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How Long Do Betta Fish Live

Last Updated - February 21, 2022

Betta fish are one the most popular freshwater fish and a popular first-time fish owner choice.

The average betta fish lifespan for females and males is two to five years. However, this doesn't mean your betta fish can live even longer if you can provide the best environment possible.

How Long Do Betta Fish Live In Captivity?

On average, a captive betta fish life span is three years, with female betta fish living a few months more than males. But typically, people purchase males due to their beautiful colors. However, if you keep your betta fish healthy and happy, it can live even longer.

If you brought betta fish from the local fish store, most likely, your fish is between 6 months to 1 year old. You can expect him to live for additional two years or more if you provide him with the perfect tank conditions and care.

How Long Do Betta Fish Live In The Wild?

Wild betta fish typically have a shorter lifespan than those in captivity due to the nature of the element.

Male bettas, or 'Siamese fighting fish,' will be exposed to other male betta fish much more frequently in the wild. Male bettas are highly territorial fish and aggressive towards other fish that come into their space, which increases the chances of them getting into fights and increasing the chance of dying at an earlier age.

In addition, betta fish live in shallow freshwater ponds, streams, and canals. The water they live in can become polluted, destroying their food sources or losing their habitat due to expansion in farming and development.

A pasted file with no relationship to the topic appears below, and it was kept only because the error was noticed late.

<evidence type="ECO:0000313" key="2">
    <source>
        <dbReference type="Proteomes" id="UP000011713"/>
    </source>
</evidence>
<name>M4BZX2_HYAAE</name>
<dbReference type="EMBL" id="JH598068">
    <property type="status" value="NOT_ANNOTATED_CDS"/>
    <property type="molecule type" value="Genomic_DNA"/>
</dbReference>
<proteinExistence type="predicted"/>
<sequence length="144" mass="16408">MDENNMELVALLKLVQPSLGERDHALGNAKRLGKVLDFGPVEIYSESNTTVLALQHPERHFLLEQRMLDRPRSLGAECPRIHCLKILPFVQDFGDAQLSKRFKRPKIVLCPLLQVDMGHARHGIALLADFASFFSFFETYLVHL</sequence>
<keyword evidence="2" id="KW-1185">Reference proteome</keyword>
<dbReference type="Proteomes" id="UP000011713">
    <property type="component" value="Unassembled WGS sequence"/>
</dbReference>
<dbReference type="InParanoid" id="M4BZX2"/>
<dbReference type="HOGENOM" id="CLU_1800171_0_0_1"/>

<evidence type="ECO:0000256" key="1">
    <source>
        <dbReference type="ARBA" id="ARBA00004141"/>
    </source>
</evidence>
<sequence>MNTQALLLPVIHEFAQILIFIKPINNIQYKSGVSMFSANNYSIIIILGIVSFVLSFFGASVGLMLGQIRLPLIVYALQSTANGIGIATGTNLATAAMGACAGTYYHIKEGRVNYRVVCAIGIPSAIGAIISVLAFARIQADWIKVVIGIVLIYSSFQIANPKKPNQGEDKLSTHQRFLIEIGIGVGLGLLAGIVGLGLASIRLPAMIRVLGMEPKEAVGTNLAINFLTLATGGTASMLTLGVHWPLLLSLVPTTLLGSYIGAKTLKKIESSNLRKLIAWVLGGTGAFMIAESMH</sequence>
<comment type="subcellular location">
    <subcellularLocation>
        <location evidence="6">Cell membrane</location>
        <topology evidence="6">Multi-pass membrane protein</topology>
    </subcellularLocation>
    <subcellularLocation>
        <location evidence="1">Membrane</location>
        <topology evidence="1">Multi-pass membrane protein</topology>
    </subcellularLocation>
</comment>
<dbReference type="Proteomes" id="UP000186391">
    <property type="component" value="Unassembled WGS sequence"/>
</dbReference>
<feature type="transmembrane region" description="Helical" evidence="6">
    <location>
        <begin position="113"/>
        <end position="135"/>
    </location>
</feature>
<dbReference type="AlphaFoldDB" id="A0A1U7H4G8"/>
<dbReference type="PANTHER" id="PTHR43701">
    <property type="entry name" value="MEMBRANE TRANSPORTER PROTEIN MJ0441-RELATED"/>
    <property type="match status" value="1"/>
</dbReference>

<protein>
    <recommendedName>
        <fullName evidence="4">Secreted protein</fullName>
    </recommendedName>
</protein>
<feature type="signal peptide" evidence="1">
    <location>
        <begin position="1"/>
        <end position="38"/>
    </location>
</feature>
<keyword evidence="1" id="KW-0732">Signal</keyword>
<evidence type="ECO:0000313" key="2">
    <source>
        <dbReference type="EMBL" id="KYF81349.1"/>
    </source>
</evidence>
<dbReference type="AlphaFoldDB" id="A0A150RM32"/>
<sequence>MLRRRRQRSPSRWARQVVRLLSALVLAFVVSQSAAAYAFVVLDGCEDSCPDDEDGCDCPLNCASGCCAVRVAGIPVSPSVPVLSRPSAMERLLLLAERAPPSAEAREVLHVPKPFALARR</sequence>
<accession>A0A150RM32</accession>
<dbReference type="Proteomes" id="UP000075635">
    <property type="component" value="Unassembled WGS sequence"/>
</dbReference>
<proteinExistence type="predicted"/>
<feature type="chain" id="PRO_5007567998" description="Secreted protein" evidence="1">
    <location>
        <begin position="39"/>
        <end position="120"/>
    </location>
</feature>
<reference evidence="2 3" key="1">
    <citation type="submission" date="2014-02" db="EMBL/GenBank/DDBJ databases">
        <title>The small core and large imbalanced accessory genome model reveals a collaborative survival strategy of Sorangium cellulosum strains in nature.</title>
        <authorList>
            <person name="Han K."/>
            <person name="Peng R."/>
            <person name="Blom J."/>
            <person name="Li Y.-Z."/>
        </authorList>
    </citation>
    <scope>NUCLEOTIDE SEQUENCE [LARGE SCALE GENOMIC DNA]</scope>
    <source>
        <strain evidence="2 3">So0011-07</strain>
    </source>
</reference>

The wild betta fish population is declining in nature and is a category on The IUCN Red List Of Threatened Species.

How to Increase Your Bettas Lifespan

There are ways you can make your betta fish live longer. Here are a few simple things you can do:

Buy A Healthy Betta Fish

To ensure your betta fish lives a long and healthy life, first, make sure you choose a healthy fish. Avoid buying fish that have the following factor:

  • Pale in color
  • Ripped or torn fins
  • Bulging eyes
  • Injuries or scratches on their body

Healthy betta fish should have the following:

  • Bright in color
  • Clear eyes
  • Responsive when you place your hand close to its environment

It is also worth asking the pet stores how old the fish actually are.

Right Size Tank

Most likely, you have purchased your betta fish in a cup or a tiny 1-gallon tank. This is only meant to temporarily hold your fish until it goes home with you to a bigger and better betta tank.

Betta fish require a minimum of a 5-gallon tank, and it's recommended that you avoid using a fishbowl. Fishbowls are too small to hold betta and will require regular water changes, and they also don't have room to allow you to put a heater or places for your fish to hide. 

If you plan to keep male and female bettas in a tank together, you will need a larger tank. Because male fish are very territorial, avoid placing two male betta fish in the same tank. If you consider adding another breed of fish into the tank, talk to your local pet store or veterinarian about which species are compatible with betta fish.

Filter and heater

A filter and a heater are essential for your tank, as they will keep the tank clean and keep your betta fish happy.